Tropical Weather Update

Stu Ostro and Michael Lowry, Meteorologists, The Weather Channel   Sep 4, 2013 6

– Atlantic: Watching Invest 97-L in eastern Caribbean

– Eastern Pacific: Monitoring a disturbance near the coast of Mexico

– Western Pacific: The center of Tropical Storm Toraji is approaching southern Japan

The disturbances which come from east to west across Africa are not looking very impressive and then are not developing when they reach the Atlantic. Some model runs keep trying to crank them up, and maybe eventually one of them finally will become a hurricane, but not yet, and there is no indication of when one might make it all the way across to North America or even the Caribbean.

Invest 97-L is displaying a respectable amount of spin on shortwave and microwave satellite pictures southeast of Puerto Rico. A favorable upper high is positioned over 97-L and thunderstorms are once again refiring over the system.

Conditions ahead will stay conducive for organization with the only immediate impediment being interaction with Puerto Rico and the Dominican Republic late Wednesday into Thursday.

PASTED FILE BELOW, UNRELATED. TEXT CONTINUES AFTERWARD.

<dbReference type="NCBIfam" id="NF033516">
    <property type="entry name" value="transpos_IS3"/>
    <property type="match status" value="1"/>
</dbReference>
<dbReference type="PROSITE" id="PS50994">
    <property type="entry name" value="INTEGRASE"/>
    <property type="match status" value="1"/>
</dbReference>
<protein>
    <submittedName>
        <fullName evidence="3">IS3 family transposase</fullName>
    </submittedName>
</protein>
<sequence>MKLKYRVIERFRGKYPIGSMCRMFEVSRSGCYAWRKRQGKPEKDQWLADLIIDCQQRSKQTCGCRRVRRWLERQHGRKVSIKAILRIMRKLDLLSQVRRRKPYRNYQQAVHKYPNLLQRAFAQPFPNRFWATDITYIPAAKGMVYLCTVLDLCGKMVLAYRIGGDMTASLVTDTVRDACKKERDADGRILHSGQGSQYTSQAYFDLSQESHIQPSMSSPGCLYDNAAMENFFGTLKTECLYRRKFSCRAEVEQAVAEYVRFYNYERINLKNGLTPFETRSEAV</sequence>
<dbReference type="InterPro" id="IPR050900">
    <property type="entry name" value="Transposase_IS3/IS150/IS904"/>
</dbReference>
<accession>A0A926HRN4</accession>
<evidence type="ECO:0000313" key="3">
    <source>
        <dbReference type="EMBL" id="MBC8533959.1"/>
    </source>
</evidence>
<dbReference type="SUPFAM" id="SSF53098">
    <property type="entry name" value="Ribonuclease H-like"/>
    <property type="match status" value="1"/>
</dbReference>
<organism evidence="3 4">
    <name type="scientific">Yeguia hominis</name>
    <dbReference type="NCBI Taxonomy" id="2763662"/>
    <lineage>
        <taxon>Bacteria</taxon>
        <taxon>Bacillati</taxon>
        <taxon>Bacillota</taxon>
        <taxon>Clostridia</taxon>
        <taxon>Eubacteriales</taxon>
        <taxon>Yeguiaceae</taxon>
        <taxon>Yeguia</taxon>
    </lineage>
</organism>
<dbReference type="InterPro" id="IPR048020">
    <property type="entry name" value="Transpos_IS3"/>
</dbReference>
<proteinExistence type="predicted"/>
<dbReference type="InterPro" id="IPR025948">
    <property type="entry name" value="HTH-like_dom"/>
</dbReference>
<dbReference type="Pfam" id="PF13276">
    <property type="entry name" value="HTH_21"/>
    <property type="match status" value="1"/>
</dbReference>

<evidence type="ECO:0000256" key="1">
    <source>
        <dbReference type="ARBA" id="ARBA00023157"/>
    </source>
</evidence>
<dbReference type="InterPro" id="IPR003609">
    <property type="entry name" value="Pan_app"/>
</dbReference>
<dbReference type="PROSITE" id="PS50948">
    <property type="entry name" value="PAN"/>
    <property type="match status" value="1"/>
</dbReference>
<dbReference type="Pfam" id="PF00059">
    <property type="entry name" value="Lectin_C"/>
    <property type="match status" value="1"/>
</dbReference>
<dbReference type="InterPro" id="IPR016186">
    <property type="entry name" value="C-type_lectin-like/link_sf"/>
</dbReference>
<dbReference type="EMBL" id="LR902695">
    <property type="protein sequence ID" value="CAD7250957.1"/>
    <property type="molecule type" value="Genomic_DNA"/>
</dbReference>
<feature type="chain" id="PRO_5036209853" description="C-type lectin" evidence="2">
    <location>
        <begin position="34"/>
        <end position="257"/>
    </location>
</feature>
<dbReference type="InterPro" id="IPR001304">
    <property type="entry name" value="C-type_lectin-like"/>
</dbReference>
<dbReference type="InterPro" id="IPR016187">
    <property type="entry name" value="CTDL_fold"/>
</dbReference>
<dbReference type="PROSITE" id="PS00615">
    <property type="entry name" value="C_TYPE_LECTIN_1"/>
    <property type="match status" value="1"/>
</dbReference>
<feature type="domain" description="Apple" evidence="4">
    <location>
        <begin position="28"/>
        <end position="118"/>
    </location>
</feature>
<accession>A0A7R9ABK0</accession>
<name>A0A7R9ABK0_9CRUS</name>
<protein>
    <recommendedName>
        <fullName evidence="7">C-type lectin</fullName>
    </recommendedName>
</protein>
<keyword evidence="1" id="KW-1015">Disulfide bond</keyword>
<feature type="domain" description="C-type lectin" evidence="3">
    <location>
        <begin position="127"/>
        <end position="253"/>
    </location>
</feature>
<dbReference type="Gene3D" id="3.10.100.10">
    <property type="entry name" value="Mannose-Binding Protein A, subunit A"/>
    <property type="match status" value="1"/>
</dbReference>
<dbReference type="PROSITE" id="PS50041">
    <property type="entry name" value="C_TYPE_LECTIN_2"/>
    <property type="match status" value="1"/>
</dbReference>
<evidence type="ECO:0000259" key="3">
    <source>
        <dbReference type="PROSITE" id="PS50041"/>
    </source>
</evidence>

Regardless of development, 97-L will bring very heavy rainfall through the Greater Antilles. NWS San Juan has issued a flood watch from Wednesday morning through Friday for all of Puerto Rico and the U.S. Virgin Islands in anticipation of rainfall totals of up to 10 inches.

Flash flooding will also be a concern across the Dominican Republic and Haiti. 97-L’s future beyond Thursday will depend on its stage of development and location, but it should begin to swim northward thanks to a dip in the jet stream off the east coast.

An Air Force Hurricane Hunter aircraft and NASA Global Hawk drone complete with dropsondes are scheduled to investigate Wednesday if necessary.

The “ACE” that we’ve been talking about (Accumulated Cyclone Energy, a measure of strength and longevity as well as number of tropical depressions, storms and hurricanes), which was 1/2 of average-to-date for thus far in the season and then 1/3, is now less than 1/4 … as there is still no additional cyclone energy to measure since there aren’t any cyclones, while the average continues to rise rapidly, thus the increasingly big departure below the long-term average.

A system just offshore of Mexico is being monitored for development. Models differ as to whether its moisture will eventually come up into the southwest U.S. like Ivo’s did.

Toraji is moving over southern Japan with wind and rain. The clouds streaming northeast from it are indicative of the jet stream it is interacting with as it transitions to a non-tropical system.

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